by Dominic McHugh (MusicalCriticism.com)
A young cast headed by Erwin Schrott came together for this second revival of David McVicar’s production of Le nozze di Figaro at Covent Garden. And while the vocal elements aren’t of the highest quality, the feeling of ensemble and the imagination of the direction make for a highly entertaining evening at the opera.
Much has been made of the revolutionary aspects of McVicar’s staging, which updates the text to 1830. Certainly, reference is made to this in the costumes and in the sets, and there are some nice touches such as the scientific equipment the Count is playing with in Act 3. There’s also a general feeling of the Almaviva chateau beginning to sag at the edges, which is a representation of the working classes starting to take over and the privileged classes losing power (after all, the Count relinquishes his droit de seigneur as a sign of being a reformed, enlightened master).
But in truth, the production’s real strength is its wit. Few stagings in the Royal Opera’s current repertory are directed with so much detail in terms of the physical acting of the singers. Indeed, it’s so well observed, so fluent, that it feels more like musical theatre or a top-notch production of a play than an opera production. From the start of the overture, there’s lots going on, with the servants crossing the stage and mopping the floor and having an argument. Figaro and Susanna’s bedroom is realistically gloomy, and Figaro’s measurement of the bed in the opening duet actually seems well-motivated for once.
Indeed, there’s so much poignant humour in this production that one wonders why McVicar doesn’t tackle more comedy. It’s charming without being gooey, as well as being so thoughtful as to finally bring Da Ponte the attention he deserves; this is, after all, one of opera’s finest libretti. Men and women, servants and masters, indoors and outdoors: the piece presents a series of contrasts, the most effective of which is perhaps the move to the garden in the final act – here performed with aching beauty – so that all the characters can bring their problems ‘out into the open’.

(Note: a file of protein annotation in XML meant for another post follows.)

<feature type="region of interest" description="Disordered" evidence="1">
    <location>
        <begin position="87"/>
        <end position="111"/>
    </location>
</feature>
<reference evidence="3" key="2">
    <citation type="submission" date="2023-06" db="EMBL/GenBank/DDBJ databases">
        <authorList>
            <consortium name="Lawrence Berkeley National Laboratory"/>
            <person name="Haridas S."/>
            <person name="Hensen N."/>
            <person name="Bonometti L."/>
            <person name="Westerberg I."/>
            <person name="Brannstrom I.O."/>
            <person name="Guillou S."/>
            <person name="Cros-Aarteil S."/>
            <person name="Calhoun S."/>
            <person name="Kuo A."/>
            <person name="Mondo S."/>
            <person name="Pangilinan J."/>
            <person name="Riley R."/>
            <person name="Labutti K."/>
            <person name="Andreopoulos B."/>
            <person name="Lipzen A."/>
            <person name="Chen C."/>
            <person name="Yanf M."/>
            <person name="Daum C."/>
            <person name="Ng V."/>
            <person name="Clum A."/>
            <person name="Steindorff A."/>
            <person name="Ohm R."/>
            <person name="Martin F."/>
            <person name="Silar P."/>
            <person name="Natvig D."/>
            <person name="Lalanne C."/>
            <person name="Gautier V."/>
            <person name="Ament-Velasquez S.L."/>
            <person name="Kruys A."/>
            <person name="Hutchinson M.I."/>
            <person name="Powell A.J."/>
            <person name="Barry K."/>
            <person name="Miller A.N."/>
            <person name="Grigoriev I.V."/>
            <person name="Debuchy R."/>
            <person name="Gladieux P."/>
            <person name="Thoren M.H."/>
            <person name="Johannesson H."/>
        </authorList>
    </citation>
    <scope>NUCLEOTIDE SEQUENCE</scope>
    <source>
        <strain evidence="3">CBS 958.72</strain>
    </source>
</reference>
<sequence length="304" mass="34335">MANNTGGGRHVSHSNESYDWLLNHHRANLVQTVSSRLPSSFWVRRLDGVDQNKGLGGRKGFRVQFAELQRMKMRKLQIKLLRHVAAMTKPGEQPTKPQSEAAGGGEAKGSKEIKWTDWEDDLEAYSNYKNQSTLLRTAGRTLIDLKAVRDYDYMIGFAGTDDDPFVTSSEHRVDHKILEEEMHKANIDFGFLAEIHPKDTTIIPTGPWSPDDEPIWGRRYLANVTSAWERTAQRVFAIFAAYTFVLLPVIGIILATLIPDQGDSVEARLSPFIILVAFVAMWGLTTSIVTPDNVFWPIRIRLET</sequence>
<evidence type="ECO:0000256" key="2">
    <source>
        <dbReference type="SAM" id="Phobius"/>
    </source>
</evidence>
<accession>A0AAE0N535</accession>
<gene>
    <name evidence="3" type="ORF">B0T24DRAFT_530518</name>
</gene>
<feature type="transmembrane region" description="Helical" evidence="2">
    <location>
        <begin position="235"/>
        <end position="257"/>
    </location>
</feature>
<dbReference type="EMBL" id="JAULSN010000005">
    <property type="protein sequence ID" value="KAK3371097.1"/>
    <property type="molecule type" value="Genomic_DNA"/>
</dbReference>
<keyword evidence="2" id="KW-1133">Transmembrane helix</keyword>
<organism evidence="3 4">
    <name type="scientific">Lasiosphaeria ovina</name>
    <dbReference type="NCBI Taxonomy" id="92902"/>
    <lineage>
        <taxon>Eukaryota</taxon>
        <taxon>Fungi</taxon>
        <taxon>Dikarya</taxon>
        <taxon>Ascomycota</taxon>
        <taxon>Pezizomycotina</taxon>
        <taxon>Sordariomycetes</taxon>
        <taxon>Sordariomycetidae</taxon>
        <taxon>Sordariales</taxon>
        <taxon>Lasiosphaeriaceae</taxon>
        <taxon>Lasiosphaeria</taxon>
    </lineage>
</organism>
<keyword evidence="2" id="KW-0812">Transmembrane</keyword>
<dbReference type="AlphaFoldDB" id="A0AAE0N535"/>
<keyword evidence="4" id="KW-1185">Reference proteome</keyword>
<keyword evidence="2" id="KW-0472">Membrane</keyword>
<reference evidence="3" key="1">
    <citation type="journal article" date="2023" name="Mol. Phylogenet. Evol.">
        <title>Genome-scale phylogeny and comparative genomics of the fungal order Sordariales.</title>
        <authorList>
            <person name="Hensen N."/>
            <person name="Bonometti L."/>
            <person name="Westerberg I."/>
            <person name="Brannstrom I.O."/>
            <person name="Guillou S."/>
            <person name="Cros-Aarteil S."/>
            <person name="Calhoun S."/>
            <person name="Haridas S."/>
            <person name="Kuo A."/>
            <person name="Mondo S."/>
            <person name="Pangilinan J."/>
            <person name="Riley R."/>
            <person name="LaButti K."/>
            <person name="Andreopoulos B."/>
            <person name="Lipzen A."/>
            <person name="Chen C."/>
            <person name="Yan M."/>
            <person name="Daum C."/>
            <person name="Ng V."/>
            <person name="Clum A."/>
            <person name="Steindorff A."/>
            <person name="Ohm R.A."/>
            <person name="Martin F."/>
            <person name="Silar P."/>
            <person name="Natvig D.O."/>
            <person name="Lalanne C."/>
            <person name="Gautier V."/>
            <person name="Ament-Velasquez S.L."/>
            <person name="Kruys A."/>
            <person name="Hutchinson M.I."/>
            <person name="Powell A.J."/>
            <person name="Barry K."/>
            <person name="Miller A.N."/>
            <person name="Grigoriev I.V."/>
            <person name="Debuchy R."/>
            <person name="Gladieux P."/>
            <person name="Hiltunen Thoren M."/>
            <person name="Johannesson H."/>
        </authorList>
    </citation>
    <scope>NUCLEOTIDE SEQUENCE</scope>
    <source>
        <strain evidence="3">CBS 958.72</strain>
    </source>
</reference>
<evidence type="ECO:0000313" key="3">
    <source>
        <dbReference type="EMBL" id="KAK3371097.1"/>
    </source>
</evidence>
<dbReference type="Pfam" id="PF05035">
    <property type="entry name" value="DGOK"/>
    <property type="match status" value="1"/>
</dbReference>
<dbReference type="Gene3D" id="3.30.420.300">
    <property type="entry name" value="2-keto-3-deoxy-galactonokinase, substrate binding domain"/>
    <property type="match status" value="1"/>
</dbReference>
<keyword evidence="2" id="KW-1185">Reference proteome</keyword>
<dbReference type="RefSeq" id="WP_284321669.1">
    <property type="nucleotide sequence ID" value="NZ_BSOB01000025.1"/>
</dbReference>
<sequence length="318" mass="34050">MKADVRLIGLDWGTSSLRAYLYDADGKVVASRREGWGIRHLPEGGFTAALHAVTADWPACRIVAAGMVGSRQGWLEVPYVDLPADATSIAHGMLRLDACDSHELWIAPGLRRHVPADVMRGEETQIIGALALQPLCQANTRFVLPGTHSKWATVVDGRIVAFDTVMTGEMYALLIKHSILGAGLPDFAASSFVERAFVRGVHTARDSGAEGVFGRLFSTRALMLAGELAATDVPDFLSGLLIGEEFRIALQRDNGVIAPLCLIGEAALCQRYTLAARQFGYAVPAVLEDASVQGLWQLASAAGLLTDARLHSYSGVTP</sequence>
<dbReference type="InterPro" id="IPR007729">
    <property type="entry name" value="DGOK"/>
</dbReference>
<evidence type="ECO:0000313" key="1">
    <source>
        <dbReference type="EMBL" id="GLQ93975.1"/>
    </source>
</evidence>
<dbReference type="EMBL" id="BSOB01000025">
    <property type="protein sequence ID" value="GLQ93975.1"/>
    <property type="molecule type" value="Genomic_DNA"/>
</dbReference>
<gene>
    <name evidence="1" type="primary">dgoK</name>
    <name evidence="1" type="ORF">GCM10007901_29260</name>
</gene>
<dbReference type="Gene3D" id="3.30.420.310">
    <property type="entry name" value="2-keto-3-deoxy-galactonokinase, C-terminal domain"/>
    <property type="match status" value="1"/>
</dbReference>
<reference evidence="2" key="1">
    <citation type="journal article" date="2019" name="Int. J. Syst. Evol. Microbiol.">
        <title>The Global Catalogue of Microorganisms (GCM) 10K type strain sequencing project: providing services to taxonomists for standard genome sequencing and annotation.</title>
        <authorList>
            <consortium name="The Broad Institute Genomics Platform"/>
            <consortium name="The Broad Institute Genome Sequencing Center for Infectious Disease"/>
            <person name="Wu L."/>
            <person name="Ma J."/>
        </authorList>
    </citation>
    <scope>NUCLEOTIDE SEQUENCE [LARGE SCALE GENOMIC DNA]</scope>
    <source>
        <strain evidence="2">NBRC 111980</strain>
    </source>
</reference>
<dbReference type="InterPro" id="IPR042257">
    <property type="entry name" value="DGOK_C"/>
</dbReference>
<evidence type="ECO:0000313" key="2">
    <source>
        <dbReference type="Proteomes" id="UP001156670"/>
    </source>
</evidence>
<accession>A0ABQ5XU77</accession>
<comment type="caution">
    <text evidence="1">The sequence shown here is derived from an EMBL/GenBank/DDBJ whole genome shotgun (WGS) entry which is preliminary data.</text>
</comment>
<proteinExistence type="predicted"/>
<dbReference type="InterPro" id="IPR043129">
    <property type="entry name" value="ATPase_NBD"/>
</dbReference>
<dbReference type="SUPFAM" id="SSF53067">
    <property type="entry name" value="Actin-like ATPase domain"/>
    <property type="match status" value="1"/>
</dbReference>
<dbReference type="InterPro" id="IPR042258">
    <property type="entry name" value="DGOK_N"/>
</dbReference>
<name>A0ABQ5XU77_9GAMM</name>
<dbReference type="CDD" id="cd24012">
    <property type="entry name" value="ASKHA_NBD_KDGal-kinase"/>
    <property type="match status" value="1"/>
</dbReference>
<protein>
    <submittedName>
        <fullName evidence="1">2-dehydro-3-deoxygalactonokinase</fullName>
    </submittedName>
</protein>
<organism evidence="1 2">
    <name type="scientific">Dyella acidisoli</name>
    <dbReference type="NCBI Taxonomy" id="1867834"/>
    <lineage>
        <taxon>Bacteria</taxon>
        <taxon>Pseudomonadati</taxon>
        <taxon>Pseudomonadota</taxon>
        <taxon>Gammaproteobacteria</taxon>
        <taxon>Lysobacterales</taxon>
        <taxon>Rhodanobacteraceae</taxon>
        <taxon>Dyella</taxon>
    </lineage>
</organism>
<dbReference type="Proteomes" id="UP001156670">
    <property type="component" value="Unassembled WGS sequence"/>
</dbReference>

Credit for the evening’s success is also due to Tanya McCallin’s designs – her finest work by far, in my opinion – which have a cinematic fluidity to them. The transitions from Act 1 to 2 and Act 3 to 4 are smoothly done and propel us through the evening elegantly. Her costumes are also truly beautiful, too, be it the Countess’s distinguished garb for the final scene or the servants’ green uniforms.
The whole cast throws itself into the evening without reservation, and it’s impossible to resist its charms. Nevertheless, the vocal casting was less than ideal. German soprano Annette Dasch makes heavy weather of the Countess’s music, really pushing to hit the A flat in ‘Porgi amor’, for instance, and her Italian diction is indistinct. The fine young mezzo Jurgita Adamonytė, whom I’ve previously admired, suffered some inaccurate tuning here in ‘Non so più’ and didn’t quite come into her own in ‘Voi che sapete’, although she is extremely believably as the teenage boy, Cherubino.
It was a pretty spectacular night for Eri Nakamura, the Jette Parker Young Artist who has taken over the entire run as Susanna. She was poised and endearingly cute throughout, and more than held her own against her more experienced colleagues. She also sang with impressive security and style. However, for my taste her voice lacks the sweetness and creaminess that a young Susanna should have, and she was also a little unconvincing as Figaro’s wife.
That was in no way the fault of Erwin Schrott, whose Figaro was by far the most rounded portrayal of the evening. Every movement, note and gesture was meaningful, whether his aria of horror in the final act upon mistakenly believing he has been betrayed or his humorous line in the second act when he pretends to have hurt his foot when supposedly jumping from the Countess’s window. There was an elegance in Schrott’s singing that I had not heard before (funnily enough, it was matched by his newly-groomed, closely-clipped hair), and even if he lacks the strength in the bottom notes, this is still very much his show.
The loudest cheers of the night were awarded to Mariusz Kwiecien’s Count after his third-act aria, but to my mind his voice is a little lightweight, even in this music, and he’s not dangerous enough (no match for Keenlyside or Finley in the role). I was, however, delighted by Marie McLaughlin’s witty Marcellina and Robert Lloyd’s ever-amusing Bartolo. Fair praise, too, to Amanda Forsythe’s enchanting Barbarina.
It’s not the best cast the world has to offer for Figaro, but they couldn’t go far wrong with Sir Colin Davis in the pit. Though there were some moments where singers and orchestra couldn’t quite keep up with his beat – such as in the servants’ chorus in Act 1 – the majority of the evening featured some of the most beautiful playing we’ve heard all season from the orchestra. In particular, the tenderness of the final act, elegiacally lit by Paule Constable, was a real pleasure. At the last, Figaro fans will surely not be disappointed.